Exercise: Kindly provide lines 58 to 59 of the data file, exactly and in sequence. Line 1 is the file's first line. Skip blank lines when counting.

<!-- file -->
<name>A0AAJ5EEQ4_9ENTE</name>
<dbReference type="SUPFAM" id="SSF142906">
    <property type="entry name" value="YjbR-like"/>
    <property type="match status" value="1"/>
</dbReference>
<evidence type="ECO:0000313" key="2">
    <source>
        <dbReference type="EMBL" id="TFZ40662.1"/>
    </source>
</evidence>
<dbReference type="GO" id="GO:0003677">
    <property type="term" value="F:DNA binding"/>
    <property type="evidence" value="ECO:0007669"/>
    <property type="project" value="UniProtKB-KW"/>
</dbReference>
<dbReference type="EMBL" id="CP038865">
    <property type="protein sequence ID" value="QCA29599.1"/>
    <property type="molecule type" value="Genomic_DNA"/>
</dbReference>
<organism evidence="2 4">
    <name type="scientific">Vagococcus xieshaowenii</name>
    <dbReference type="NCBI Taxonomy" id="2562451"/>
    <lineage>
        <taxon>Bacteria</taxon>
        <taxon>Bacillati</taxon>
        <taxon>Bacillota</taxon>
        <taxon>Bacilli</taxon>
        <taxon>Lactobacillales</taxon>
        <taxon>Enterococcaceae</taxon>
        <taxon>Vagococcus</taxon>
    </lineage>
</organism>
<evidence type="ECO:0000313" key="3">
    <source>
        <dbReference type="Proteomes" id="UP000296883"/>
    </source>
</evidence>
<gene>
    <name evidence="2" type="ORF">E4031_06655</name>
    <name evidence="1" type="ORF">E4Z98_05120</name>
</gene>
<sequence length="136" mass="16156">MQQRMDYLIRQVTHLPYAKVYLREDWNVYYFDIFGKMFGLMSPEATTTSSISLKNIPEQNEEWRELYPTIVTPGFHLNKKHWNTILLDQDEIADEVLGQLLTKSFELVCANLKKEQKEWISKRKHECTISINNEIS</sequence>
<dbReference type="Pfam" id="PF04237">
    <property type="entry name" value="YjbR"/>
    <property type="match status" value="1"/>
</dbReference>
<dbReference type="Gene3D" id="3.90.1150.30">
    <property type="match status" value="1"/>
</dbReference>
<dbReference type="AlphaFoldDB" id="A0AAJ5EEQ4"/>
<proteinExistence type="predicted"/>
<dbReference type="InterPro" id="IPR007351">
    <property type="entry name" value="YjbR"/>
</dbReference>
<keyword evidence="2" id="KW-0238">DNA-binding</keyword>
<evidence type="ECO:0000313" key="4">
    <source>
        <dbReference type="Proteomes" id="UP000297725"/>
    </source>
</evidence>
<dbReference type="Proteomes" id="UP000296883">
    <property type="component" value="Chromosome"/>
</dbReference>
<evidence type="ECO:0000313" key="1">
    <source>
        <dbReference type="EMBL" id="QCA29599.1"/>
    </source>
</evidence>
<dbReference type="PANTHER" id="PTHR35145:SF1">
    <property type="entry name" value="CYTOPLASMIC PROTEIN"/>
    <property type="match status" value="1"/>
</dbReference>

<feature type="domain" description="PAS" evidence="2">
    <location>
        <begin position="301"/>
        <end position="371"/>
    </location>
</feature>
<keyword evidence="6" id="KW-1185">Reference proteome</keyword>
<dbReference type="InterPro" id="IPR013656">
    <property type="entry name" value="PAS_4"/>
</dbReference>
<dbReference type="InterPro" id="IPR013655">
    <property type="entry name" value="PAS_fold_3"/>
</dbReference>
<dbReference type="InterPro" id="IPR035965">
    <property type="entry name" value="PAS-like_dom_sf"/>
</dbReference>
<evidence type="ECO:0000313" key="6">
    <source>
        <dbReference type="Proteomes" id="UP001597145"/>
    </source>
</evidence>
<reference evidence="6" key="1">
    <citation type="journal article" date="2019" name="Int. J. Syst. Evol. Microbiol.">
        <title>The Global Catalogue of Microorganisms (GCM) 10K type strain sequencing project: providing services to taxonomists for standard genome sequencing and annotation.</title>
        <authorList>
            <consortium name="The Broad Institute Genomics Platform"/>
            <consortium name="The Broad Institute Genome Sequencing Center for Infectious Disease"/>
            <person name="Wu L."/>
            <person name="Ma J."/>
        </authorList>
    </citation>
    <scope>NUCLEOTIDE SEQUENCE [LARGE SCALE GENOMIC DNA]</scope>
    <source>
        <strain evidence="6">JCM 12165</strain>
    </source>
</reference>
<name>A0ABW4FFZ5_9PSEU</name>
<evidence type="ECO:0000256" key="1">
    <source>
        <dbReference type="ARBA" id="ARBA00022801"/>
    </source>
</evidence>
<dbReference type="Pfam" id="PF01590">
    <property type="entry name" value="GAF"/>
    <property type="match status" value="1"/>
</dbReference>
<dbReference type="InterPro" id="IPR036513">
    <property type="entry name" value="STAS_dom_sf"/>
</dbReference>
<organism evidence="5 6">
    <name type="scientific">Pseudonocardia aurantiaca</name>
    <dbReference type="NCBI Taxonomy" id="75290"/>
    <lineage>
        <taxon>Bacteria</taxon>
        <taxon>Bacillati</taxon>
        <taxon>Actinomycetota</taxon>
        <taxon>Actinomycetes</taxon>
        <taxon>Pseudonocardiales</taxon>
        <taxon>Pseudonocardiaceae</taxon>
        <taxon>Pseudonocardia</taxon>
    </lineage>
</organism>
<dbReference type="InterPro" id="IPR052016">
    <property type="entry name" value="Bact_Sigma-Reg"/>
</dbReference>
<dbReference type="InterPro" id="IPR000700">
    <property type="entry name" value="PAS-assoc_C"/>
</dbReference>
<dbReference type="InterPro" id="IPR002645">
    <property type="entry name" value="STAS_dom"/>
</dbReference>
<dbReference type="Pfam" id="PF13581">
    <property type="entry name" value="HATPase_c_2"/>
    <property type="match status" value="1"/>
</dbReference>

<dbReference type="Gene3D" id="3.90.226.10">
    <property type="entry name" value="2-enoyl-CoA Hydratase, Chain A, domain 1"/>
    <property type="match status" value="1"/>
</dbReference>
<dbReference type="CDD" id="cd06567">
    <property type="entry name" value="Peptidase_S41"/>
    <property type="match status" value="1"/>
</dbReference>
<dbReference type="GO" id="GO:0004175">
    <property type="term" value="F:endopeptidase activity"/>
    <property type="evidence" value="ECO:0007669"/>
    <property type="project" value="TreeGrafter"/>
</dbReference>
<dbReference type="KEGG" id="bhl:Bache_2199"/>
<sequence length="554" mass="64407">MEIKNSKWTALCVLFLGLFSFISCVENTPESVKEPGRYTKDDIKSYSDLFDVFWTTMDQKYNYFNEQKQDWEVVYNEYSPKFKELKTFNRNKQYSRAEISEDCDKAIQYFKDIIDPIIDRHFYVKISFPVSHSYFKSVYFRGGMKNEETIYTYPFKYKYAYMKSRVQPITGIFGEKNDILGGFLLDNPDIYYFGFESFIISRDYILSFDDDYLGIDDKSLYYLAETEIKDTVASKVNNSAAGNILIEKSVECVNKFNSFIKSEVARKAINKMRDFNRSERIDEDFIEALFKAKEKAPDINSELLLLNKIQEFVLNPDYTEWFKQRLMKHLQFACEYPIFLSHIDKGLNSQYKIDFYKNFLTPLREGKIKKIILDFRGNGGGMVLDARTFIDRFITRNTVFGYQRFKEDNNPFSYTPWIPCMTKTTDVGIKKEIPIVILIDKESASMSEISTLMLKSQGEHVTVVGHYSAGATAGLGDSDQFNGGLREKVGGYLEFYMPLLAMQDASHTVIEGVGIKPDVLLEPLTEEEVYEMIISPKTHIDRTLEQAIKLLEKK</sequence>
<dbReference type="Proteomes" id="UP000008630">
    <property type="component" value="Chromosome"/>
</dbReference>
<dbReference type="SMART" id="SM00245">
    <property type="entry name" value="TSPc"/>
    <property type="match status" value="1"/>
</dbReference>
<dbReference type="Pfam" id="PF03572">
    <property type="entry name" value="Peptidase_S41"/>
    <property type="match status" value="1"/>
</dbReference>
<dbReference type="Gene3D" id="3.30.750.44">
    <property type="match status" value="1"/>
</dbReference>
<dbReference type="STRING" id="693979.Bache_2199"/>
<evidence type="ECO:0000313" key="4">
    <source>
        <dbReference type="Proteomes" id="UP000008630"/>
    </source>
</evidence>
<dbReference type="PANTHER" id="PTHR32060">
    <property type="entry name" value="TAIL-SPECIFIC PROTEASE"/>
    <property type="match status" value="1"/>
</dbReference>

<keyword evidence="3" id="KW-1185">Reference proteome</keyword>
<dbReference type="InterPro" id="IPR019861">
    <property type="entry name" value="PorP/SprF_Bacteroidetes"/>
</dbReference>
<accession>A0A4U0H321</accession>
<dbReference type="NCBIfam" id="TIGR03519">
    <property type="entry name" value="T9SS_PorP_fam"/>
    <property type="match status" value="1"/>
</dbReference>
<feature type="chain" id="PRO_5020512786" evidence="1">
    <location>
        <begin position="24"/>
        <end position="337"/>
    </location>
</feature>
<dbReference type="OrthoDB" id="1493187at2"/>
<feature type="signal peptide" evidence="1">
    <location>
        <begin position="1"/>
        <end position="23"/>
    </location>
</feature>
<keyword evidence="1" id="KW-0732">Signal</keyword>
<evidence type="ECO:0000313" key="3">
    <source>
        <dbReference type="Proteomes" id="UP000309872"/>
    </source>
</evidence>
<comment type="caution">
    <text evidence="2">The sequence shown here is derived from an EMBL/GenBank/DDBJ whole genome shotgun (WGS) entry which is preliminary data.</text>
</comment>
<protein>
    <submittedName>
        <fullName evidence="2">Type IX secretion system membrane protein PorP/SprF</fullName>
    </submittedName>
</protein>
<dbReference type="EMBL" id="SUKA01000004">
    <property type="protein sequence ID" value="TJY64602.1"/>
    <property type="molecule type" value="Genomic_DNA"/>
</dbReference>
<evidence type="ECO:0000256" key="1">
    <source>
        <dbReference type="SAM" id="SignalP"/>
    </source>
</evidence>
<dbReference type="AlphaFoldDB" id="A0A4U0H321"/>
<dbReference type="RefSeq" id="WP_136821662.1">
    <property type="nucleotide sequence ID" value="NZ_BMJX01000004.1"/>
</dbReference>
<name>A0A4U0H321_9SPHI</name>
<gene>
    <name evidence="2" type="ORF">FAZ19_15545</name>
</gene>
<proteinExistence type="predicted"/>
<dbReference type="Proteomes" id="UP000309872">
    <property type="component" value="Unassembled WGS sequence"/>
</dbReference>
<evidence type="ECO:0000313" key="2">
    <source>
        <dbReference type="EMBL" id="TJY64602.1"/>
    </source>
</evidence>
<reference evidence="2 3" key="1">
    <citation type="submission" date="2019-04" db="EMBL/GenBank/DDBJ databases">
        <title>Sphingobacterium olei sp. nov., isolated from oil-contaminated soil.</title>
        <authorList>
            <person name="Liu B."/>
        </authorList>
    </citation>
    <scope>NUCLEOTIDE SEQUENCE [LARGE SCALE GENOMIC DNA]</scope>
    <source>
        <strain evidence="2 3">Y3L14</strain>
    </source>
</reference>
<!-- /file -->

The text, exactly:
        <dbReference type="Proteomes" id="UP000297725"/>
    </source>